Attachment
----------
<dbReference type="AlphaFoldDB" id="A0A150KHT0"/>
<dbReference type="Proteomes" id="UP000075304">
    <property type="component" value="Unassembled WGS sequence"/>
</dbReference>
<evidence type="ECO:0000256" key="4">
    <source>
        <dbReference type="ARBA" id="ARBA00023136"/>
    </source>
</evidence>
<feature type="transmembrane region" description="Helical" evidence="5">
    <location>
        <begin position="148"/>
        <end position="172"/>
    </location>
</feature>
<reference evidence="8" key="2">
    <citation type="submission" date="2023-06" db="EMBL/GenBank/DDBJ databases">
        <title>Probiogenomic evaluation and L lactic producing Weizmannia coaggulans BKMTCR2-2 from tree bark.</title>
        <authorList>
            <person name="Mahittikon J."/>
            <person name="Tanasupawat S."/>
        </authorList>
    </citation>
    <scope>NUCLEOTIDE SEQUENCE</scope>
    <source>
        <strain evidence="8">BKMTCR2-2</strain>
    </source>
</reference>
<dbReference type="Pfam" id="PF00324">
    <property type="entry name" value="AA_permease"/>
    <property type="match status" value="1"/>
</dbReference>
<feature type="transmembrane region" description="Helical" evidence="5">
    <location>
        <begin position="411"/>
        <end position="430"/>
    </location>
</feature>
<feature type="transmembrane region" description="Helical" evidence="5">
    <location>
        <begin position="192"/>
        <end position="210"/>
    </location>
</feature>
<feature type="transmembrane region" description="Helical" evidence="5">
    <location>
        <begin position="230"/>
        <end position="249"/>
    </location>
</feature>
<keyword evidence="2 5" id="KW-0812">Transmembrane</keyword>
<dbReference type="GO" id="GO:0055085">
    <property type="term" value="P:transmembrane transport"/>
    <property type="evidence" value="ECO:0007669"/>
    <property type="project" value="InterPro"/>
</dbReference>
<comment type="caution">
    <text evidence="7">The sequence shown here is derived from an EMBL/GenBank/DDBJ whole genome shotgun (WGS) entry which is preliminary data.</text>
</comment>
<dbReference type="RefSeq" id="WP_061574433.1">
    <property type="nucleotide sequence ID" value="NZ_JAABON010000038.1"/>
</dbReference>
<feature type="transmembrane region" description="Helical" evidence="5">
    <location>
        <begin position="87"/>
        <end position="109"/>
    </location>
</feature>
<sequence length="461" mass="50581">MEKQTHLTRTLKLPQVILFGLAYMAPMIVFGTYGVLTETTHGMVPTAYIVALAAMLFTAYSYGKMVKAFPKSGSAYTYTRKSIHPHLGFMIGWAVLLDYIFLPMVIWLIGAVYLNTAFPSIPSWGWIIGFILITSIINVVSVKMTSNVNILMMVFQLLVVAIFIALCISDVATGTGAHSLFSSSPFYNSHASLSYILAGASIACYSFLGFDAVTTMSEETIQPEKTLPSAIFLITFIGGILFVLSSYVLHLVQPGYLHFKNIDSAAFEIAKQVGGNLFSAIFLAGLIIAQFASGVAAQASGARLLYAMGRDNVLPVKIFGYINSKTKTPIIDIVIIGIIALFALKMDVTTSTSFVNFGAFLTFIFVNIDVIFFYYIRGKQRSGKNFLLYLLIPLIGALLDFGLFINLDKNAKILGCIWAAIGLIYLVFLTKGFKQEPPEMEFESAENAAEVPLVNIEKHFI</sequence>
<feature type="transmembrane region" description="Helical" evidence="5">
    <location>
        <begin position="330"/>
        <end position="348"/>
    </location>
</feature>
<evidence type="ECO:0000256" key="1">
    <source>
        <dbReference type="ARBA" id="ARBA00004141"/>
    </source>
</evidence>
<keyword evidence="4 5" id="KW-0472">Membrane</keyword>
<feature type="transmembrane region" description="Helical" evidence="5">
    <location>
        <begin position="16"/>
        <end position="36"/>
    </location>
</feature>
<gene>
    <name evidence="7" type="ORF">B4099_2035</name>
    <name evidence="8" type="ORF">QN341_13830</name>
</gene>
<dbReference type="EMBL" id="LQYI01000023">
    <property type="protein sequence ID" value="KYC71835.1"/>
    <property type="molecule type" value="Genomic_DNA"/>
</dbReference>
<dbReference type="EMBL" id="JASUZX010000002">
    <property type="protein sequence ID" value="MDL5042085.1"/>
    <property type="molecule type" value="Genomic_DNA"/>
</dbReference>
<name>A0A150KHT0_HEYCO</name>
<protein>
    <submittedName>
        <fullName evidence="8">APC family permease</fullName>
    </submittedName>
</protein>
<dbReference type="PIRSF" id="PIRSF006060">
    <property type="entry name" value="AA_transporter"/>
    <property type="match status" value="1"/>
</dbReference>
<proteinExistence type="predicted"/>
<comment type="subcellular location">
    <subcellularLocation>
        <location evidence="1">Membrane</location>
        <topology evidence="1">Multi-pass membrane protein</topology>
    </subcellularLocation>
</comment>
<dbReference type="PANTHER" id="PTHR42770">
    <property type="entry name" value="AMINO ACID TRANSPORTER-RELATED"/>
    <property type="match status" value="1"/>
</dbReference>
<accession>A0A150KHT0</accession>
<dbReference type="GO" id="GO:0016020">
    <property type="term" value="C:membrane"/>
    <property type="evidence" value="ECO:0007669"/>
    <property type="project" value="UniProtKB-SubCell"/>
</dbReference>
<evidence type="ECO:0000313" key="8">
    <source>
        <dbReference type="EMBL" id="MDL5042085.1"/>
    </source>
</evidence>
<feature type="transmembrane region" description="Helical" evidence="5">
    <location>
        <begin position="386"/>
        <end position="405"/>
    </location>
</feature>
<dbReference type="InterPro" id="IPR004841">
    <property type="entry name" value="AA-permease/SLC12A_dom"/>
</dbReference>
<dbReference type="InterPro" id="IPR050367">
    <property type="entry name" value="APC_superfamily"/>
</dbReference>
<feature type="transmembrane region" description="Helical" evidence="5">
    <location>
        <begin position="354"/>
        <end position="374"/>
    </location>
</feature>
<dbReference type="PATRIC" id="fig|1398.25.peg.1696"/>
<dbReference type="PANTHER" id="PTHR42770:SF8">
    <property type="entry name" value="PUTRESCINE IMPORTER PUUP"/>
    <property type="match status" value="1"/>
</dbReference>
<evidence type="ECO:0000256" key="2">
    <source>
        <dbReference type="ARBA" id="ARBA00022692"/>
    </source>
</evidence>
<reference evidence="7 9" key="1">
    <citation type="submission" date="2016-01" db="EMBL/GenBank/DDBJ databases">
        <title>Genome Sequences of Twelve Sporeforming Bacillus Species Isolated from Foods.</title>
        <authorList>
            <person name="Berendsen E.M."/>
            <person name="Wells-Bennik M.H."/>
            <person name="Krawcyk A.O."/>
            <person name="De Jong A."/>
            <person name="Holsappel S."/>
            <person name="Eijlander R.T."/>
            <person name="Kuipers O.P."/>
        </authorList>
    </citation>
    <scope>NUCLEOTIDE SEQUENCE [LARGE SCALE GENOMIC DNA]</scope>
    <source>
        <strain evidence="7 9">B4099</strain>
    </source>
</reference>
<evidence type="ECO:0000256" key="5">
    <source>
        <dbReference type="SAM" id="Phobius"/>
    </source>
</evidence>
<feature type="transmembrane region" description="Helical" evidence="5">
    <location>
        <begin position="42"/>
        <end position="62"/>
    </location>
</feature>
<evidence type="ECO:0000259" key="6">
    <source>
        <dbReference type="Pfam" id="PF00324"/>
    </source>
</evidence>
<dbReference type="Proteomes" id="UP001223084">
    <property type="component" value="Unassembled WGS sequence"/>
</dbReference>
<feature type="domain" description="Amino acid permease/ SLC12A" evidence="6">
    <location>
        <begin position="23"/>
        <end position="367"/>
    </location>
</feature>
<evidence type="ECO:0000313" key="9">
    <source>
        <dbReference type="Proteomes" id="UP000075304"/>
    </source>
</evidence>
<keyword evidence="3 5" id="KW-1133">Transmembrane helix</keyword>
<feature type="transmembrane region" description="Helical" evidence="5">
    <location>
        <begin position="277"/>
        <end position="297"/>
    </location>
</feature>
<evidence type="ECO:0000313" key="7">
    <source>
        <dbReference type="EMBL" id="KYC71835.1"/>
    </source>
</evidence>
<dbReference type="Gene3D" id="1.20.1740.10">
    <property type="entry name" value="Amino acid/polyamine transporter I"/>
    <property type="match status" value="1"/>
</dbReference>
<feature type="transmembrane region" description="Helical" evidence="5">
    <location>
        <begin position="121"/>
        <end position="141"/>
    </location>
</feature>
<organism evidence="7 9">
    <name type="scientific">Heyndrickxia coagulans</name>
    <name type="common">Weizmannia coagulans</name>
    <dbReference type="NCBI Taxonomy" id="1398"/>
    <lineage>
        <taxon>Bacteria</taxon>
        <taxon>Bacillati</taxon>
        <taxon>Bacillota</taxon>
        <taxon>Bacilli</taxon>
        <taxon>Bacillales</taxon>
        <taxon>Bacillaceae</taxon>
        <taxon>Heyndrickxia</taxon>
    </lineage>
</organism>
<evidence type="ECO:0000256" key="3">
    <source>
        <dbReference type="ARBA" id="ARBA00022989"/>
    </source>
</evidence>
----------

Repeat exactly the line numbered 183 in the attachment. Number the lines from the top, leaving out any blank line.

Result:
<feature type="transmembrane region" description="Helical" evidence="5">